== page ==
Missionary James Evans developed a romanization for the Ojibwe language in around 1830 AD, but found that Ojibwe students had difficulty switching between the two very different mappings of Latin characters to pronunciation. Inspired by the stunning success of Cherokee a few years earlier, Evans started to develop an Ojibwe syllabary, but his superiours were hostile to the idea, as it ran counter to their goals of assimilation. Evans was not allowed to announce his syllabary.
In 1840 AD, he was redeployed into an area of Manitoba that spoke Swampy Cree and where he had superiours who were supportive of his ideas. He dusted off his Ojibwe syllabary and adapted it a bit for Cree.
Evans found inspiration in three different writing systems from three different continents: Cherokee from the USA as mentioned above, Pittman shorthand from England, and Devanagari from India.
Evans’ syllabary was an abugida, which he was familiar with as he had previously learned Devanagari, one of the many Brahmi-derived writing systems of India. The shapes Evans used for the consonants which started syllables are very similar to the corresponding Devanagari syllables.
Cree also needed consonants at the ends of syllables, and Evans derived the terminal consonants from Pittman shorthand. They aren’t exactly the same, but they are very close.
Something else that Evans took from Pittman, and one of the striking features of his syllabary, was rotation. In Evans’ script, you change a syllable’s vowel not by decorating it with extra lines, but by rotating or flipping it. Rotating a syllable ending in “-a” to the left by 90 degrees turned the vowel into a long “-e”. Flipping an “-a” syllable vertically gave the corresponding “-o” syllable.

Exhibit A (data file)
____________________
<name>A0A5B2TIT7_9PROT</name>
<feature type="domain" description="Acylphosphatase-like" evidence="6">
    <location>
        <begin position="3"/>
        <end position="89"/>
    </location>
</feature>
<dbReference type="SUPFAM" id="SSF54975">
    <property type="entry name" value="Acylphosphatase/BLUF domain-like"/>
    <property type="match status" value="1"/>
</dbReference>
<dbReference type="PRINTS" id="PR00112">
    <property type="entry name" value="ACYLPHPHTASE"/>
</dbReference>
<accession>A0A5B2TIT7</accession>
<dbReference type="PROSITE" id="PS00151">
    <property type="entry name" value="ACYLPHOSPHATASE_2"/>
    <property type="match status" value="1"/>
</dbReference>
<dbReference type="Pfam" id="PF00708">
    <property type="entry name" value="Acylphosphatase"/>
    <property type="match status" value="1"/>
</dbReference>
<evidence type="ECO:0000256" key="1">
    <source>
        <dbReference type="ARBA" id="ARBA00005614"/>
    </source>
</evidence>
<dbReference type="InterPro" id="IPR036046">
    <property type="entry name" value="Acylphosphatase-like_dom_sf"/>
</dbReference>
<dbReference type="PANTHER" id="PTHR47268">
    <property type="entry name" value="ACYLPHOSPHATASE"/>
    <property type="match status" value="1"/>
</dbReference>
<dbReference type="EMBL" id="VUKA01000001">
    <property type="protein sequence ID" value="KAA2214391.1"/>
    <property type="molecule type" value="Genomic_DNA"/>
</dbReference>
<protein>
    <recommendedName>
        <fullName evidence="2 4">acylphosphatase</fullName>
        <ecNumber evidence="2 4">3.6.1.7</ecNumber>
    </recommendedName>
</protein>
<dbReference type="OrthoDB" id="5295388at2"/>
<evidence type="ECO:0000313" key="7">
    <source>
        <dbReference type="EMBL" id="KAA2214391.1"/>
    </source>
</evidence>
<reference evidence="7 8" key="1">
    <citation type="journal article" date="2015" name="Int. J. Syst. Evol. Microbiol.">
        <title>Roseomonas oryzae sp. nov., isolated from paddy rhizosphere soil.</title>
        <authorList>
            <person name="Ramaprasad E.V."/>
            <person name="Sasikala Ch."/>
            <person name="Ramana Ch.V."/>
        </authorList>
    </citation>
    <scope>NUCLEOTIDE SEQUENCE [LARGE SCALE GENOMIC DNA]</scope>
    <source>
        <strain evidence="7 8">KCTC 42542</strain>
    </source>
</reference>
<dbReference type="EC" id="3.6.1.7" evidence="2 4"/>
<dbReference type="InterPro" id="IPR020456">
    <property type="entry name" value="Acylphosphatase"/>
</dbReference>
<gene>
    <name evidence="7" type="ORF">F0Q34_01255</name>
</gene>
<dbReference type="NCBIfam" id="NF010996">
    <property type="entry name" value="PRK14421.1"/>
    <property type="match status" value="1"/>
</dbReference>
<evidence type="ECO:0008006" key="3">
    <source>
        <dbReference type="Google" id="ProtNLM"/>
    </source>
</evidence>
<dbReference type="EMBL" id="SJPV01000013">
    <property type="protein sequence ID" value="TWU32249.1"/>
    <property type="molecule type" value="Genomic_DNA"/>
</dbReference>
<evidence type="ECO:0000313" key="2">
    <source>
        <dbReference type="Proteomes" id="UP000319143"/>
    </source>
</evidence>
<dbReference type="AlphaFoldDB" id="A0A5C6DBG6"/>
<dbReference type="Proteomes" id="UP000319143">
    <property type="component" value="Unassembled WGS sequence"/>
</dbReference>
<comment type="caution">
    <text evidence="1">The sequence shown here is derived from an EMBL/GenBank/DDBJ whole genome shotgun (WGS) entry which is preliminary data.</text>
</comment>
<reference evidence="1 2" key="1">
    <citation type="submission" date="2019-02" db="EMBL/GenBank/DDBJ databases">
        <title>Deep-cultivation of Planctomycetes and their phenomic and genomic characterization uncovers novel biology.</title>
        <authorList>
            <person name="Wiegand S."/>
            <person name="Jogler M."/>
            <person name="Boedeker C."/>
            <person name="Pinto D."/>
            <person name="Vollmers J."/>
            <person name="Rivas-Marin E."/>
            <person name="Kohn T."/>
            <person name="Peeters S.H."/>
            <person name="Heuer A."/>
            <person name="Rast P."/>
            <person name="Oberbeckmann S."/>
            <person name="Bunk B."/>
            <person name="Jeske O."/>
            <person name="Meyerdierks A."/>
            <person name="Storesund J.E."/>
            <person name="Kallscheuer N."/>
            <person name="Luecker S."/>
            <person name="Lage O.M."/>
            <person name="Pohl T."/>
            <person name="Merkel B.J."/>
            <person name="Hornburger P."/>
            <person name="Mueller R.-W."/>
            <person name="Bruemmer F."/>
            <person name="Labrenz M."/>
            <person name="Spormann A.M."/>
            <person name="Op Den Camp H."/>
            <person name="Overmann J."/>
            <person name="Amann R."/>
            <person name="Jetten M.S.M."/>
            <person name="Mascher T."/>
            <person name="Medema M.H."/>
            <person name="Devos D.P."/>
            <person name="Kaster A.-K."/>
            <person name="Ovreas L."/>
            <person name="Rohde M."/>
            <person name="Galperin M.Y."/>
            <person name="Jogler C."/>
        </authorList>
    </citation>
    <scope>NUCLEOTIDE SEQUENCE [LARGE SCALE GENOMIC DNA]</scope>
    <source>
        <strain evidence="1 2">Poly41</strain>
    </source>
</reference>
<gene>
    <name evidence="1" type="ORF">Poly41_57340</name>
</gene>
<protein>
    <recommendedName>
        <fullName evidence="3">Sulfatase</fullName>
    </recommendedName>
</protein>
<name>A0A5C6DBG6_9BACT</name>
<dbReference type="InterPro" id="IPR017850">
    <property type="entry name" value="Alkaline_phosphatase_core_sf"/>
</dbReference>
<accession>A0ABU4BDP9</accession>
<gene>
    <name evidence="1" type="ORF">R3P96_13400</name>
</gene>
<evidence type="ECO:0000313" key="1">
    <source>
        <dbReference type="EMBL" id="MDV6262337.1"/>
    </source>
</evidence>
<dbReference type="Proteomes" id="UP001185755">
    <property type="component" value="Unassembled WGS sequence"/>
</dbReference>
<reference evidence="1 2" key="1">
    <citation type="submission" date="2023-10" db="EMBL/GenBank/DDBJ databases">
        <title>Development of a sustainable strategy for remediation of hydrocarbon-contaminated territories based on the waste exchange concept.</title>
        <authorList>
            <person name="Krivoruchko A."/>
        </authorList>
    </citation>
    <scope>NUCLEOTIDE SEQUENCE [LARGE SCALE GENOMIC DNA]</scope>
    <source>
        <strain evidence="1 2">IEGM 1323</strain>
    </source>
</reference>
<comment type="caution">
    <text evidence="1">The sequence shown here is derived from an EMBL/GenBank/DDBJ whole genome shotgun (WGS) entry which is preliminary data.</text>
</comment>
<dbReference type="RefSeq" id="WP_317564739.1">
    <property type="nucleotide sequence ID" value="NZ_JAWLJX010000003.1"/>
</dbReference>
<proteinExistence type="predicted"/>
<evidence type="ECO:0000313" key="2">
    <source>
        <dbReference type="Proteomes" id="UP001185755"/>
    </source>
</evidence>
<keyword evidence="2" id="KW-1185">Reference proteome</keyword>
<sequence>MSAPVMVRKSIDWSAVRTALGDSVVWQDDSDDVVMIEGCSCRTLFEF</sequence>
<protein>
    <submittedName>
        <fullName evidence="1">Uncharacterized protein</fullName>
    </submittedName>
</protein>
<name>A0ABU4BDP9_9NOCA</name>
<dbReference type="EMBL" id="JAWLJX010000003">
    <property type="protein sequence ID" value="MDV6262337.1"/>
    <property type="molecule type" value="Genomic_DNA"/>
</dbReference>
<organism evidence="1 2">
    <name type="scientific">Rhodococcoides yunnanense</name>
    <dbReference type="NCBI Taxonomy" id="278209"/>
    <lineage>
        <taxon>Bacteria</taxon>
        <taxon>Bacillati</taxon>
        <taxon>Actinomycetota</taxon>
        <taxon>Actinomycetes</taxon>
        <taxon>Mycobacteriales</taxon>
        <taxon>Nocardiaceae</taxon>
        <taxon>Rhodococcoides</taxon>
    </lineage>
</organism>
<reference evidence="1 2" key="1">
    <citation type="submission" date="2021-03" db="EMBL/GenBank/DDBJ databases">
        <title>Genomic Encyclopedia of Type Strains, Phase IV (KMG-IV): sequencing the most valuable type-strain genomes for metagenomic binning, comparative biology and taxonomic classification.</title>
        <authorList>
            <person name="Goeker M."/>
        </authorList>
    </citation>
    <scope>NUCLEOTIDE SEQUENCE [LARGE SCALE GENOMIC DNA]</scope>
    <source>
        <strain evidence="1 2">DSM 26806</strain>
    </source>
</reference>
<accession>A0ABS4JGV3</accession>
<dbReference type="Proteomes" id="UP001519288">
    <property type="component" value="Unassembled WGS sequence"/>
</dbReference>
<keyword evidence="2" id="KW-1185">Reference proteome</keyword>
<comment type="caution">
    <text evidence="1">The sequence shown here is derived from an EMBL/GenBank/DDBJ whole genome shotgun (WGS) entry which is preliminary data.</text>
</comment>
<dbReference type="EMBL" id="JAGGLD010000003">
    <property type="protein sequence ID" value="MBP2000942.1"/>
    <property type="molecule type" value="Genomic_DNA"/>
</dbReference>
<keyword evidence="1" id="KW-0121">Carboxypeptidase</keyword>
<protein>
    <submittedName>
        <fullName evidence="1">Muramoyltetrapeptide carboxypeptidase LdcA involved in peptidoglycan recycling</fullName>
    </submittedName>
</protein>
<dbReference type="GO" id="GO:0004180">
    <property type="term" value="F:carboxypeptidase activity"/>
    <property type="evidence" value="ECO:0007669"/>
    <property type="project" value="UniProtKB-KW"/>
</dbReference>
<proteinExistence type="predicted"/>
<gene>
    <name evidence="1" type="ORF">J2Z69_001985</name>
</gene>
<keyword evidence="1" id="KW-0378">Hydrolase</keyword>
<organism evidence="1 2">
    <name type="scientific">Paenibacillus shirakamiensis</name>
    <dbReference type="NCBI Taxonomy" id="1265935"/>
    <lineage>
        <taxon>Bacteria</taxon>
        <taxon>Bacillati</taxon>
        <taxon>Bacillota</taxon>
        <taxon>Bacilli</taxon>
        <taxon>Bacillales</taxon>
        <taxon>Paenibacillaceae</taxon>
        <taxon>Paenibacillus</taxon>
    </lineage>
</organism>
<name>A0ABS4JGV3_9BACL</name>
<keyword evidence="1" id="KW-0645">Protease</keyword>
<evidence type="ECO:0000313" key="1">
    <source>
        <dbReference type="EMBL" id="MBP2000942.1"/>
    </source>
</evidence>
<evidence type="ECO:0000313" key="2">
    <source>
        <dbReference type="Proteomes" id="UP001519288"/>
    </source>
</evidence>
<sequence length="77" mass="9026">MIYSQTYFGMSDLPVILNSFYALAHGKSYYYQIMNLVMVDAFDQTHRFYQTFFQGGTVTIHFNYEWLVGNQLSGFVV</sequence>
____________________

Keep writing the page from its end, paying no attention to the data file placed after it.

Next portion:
Evans gave his script to the world, and the world took it and ran like hell with it. Like happened when Cherokee was introduced, literacy amongst the Cree zoomed up in only a few years, surpassing their white neighbours’ literacy. White folks got a bit nervous about the Cree’s literacy for a time; the Hudson’s Bay Company actually refused to import and sell a printing press to Evans. Evans had to resort to building a printing press himself.
Evans’ script was not only popular with the Cree. The descendants of Evans’ Cree syllabary are used all across Canada to write a large number of First Nations languages, and to a lesser extent in the USA.
Postscript: It is quite possible that the abugida was only invented once, in the form of either Kharosthi or Brahmi. One of those two clearly spawned the other. All other Indic abugidas, past and present, are unambiguously descended from Brahmi. All the Canadian First Nations syllabaries are unambiguously derived from Evans’ Cree syllabary, which was clearly influenced by a Brahmi-derived script. The only other abugidas in the worlds, past or present, were Ge’ez (whose vowel markings showed up so much after Brahmi-descended writing systems became widespread that it is quite likely that the Ethiopians got the idea from the Indians) and a few forms of shorthand (who might have gotten the idea from Indic scripts).